How to Choose Correct Dog Ramps or Stairs for Your Pet
Photo: Animal Planet / Amazon

So you're in the market for either pet stairs, steps, or ramps.

You have a reason to buy one but aren't sure which option fits your dog or your home better.

You're not alone because most dog owners are often confused about the differences between dog ramps, dog stairs, and dog steps.

In this article, you will know the difference between dog ramps vs dog stairs and dog steps.

This guide will help you decide which is the best option for your pooch.

Dog Ramps vs Dog Stairs: Why Do We Need Them?

There are several reasons a pet owner usually needs a pet ramp or stairs:

  • Senior and/or arthritic dogs that need assistance
  • Dogs with other hip and joint problems
  • To prevent unnecessary stress on dog's joints and hips
  • Small breeds or puppies that need help getting into cars or onto the bed

How To Help A Dog Into A VehicleRegarding joint problems in dogs, dog stairs, steps, or ramps are always a good idea.

Several studies have found that jumping or even climbing steep surfaces places a lot of stress on the dog's joints because they're not designed to sustain it (unlike humans).

Further, research also found that climbs and jumps increase the likelihood of arthritis.

Dogs who are more active and spend a lot of time jumping up and down from elevated surfaces are much more likely to experience joint pain, agility issues, or develop arthritis later in their lives.

How Both Benefits Dog Owners

On a different note, using dog ramps or steps can also help us dog owners.

The most common example is pet owners with SUVs and medium-sized dogs.

If your dog cannot get into the back of your car, it means you have to pick him up and help him into the vehicle. Doing so regularly places a lot of unnecessary stress on your back and joints.

The same goes when you're picking up your small dogs and putting them in bed. This requires extra stretch and strength, especially if you have plump pooches.

Samantha has done a wonderful video explaining how to help a dog into the vehicle, why dog ramps are helpful for everybody, and how to avoid hurting yourself and your dog.

With that said, how does a pet owner decide between dog ramps or steps/stairs?

READ ALSO: Tricks for Training a Dog to Use Pet Steps, Stairs, and Ramps

Dog Steps and Dog Stairs: Everything You Need to Know

How To Pick the Perfect Dog Steps

Every pet and situation is different; therefore, there is no basic and simple solution for selecting pet steps, stairs, or a pet ramp.

With so many options of dog steps and stairs available, you'll need to consider several factors, which I will list for you below.

Dog Steps and Dog Stairs: What's the Difference?

Pet stairs are the most commonly chosen option for dogs familiar with and physically capable of handling “people” stairs.

But if your pup has never climbed a set of stairs and has a tough time understanding how to use them (it's much more common than you think), then you should either spend time teaching your dog how to use stairs – which is highly recommended – or opt for a dog ramp instead.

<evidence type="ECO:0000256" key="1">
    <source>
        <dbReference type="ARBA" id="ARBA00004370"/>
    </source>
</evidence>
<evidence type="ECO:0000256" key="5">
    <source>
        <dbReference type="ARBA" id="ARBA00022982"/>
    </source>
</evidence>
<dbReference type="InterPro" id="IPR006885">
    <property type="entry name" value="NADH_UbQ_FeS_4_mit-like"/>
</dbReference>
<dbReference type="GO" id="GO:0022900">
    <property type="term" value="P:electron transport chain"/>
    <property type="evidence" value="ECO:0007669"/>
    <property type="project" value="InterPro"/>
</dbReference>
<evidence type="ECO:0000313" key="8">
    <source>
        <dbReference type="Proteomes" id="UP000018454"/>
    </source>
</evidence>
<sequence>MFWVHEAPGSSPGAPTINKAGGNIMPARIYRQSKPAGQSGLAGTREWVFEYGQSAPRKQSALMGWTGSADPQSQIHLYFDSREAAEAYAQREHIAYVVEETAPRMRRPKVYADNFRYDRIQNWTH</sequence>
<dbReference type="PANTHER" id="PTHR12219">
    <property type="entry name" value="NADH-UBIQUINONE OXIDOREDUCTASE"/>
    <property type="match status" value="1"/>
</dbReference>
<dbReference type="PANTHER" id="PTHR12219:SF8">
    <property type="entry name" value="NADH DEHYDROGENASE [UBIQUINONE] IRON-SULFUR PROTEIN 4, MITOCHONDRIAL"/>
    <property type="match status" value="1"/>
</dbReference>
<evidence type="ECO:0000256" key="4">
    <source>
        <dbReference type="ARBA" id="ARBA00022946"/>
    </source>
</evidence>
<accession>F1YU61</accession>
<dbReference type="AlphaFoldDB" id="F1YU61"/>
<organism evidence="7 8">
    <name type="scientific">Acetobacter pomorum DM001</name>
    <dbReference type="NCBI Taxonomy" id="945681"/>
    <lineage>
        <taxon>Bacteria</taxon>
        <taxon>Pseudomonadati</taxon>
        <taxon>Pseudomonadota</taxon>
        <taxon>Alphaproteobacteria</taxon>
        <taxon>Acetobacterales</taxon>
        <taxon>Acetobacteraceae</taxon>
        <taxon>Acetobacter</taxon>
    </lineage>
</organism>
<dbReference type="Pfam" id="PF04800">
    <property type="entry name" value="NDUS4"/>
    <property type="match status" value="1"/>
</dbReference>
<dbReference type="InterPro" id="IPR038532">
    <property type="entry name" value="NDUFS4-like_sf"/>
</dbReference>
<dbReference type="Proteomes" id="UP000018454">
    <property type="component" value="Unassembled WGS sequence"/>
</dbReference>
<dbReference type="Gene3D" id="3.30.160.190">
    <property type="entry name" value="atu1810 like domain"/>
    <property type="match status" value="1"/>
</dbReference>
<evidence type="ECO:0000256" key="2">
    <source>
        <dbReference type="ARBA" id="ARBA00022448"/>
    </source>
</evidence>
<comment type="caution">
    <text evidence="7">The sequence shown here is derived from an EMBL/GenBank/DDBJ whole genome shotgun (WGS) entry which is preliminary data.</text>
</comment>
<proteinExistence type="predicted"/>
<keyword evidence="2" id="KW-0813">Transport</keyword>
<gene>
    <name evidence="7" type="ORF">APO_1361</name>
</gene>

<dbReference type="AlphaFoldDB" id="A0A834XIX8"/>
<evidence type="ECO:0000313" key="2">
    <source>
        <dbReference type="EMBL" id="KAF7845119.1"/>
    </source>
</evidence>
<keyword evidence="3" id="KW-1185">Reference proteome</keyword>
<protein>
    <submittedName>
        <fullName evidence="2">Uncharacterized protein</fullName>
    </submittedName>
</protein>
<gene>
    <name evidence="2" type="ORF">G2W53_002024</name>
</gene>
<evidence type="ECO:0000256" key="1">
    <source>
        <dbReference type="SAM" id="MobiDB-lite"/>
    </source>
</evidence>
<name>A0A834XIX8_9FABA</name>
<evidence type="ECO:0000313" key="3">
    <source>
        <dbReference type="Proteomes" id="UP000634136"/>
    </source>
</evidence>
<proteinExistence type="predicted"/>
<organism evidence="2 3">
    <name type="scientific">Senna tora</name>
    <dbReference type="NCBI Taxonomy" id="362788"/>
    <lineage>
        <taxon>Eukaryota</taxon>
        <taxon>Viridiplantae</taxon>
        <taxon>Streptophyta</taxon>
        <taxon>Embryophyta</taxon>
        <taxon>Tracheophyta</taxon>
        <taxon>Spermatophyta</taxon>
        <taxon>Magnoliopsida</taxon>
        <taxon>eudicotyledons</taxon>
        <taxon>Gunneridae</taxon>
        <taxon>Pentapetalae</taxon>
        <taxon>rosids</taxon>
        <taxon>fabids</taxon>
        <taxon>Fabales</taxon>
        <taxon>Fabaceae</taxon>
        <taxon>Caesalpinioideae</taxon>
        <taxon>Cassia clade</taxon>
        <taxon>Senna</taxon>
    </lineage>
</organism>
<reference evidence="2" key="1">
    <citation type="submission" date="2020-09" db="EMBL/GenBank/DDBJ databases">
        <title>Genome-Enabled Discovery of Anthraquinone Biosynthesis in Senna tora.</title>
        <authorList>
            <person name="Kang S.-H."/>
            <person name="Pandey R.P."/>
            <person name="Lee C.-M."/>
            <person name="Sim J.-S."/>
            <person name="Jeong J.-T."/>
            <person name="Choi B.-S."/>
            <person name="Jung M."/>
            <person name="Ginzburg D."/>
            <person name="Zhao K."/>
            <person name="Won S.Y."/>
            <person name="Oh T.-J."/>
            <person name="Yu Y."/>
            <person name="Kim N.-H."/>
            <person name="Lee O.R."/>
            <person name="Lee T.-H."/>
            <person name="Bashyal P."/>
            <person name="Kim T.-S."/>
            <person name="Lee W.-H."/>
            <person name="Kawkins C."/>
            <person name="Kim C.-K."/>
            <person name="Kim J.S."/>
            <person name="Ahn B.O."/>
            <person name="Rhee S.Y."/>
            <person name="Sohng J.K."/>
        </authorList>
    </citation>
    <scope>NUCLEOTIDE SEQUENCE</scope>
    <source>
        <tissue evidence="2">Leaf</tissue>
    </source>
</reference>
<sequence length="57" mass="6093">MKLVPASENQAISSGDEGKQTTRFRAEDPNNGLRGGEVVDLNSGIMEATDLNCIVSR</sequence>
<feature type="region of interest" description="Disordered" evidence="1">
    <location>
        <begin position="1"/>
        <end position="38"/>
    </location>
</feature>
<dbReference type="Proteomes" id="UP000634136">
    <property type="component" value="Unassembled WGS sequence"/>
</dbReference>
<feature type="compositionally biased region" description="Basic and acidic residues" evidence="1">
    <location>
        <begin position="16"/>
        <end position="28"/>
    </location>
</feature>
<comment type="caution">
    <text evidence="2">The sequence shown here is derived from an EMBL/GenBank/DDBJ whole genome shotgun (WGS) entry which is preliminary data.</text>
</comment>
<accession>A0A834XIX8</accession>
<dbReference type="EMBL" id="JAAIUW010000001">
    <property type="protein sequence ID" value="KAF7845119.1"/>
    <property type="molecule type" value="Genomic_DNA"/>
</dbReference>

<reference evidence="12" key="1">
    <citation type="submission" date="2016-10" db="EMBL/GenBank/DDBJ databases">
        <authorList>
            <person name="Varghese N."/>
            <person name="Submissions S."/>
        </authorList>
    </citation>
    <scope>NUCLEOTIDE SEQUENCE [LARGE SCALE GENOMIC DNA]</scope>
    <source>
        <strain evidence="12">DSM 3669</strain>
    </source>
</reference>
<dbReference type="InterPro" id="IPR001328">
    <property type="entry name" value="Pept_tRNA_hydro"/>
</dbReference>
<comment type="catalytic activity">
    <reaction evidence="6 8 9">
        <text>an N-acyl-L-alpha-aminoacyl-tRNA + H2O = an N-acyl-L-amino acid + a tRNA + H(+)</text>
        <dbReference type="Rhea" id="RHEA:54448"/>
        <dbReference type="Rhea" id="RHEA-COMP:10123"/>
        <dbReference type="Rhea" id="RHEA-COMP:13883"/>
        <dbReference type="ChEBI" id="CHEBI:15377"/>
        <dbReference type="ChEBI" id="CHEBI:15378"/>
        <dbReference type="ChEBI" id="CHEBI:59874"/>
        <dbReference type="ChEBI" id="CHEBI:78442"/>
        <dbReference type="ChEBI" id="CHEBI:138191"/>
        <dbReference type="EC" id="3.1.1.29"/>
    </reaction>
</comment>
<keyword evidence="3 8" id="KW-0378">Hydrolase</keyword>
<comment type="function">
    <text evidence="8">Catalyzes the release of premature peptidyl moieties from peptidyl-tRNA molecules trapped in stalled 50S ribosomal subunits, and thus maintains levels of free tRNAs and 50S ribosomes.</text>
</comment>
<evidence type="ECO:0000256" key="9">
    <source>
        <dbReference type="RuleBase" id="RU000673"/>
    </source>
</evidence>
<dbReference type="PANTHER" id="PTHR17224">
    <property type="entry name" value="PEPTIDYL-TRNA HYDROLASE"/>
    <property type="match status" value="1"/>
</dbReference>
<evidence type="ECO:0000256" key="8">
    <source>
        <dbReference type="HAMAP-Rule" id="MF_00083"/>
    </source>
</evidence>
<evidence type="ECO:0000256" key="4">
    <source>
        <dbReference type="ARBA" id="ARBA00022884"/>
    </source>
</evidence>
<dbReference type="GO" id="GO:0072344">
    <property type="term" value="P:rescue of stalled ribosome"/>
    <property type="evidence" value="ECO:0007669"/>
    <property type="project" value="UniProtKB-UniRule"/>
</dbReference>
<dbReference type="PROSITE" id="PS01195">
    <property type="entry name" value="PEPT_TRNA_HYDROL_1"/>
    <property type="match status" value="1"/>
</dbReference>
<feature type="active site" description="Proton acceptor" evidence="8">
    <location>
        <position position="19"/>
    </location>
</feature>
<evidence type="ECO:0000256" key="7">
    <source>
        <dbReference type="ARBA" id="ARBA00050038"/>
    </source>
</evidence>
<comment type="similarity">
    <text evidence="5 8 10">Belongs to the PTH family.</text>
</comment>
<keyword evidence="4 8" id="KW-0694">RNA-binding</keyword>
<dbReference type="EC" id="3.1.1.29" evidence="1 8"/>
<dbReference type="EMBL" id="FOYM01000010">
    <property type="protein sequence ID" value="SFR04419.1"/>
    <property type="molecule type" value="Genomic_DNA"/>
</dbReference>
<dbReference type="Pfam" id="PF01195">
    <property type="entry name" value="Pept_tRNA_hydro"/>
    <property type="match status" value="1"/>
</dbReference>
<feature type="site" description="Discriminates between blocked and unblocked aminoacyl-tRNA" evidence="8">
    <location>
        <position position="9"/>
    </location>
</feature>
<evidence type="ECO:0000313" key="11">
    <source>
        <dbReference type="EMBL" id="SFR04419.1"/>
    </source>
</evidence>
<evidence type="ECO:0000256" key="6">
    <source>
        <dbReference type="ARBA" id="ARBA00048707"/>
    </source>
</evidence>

A common question: what's the difference between dog steps and dog stairs? Essentially, there is no difference.

The two are used interchangeably when it comes time to shop for a set of pet stairs or steps, and we'll refer to both throughout this article.

Most pet stairs/steps for dogs look something like these from Pet Gear:

Pet Gear Easy Step II Pet Stairs, 2 Step for Dogs up to 75-pounds, Portable, Removable Washable Carpet Tread, No Tools Required

There are two different designs of pet stairs, one of them being more mobile and easy to move but not as sturdy.

The more mobile type of pet stairs for dogs will resemble a ladder-like Solvit.

Dog Steps or Stairs: Choosing the Right Type

Dog stairs come in several different sizes and heights to fit every breed (the overall height and the height of each step) and several steps (usually from 2 to 4).

Picking the right size is key. You must know what size of dog stairs will be the best fit for your pet, or you could end up making it physically harder on your Fido to climb those stairs than it would be simply to jump up into the car or onto a bed.

Do your research to find out the exact measurement of pet stairs you're about to purchase.

Measure your dog accurately and then measure all the furniture, vehicles, and other heightened surfaces where you believe your Fido will be using those pet stairs.

If you need help measuring your dog for a perfect set of stairs (or a ramp) and how to pick the right type, watch this quick video guide from Samantha.

Five Key Components in Choosing Dog Stairs

  • Overall height of dog steps
  • Depth of steps
  • Width of steps
  • Materials used
  • Bottom grip

It is essential to note the rise or height of each step. For example, regular outdoor or indoor pet stairs have individual step rises that measure approximately 6.5 to 7.5 inches in height.

Therefore, the dog steps you choose should be of a similar size.

Another thing to consider is the depth of each step. Your dog will prefer deep and roomy steps because they make it easy for him to climb and maneuver while walking up or down (and some dogs fear narrow steps).

A good rule of thumb is to ensure that each step has a depth of 10 to 12 inches for the easiest usage.

You also want to be conscious of the material your pet steps are made of.

If you have a lightweight, small breed dog, foam stairs may be a good option for him.

Foam steps are also good for small and medium arthritic dogs or those with joint pain.

Important: Always make sure to check the weight limit of any pet stairs for your dog before you purchase them.

However, if your large breed dog weighs over 100 pounds, foam steps certainly won't do the trick because they won't handle the weight, nor will they inspire confidence in your dog.

This is when you go after dog stairs made from plastic, wood, or metal.

After doing some research, I found that the most common reason many dog steps and stairs are returned on Amazon is that the owners didn't read the description on the product page about their measurements and/or didn't measure their dog (correctly).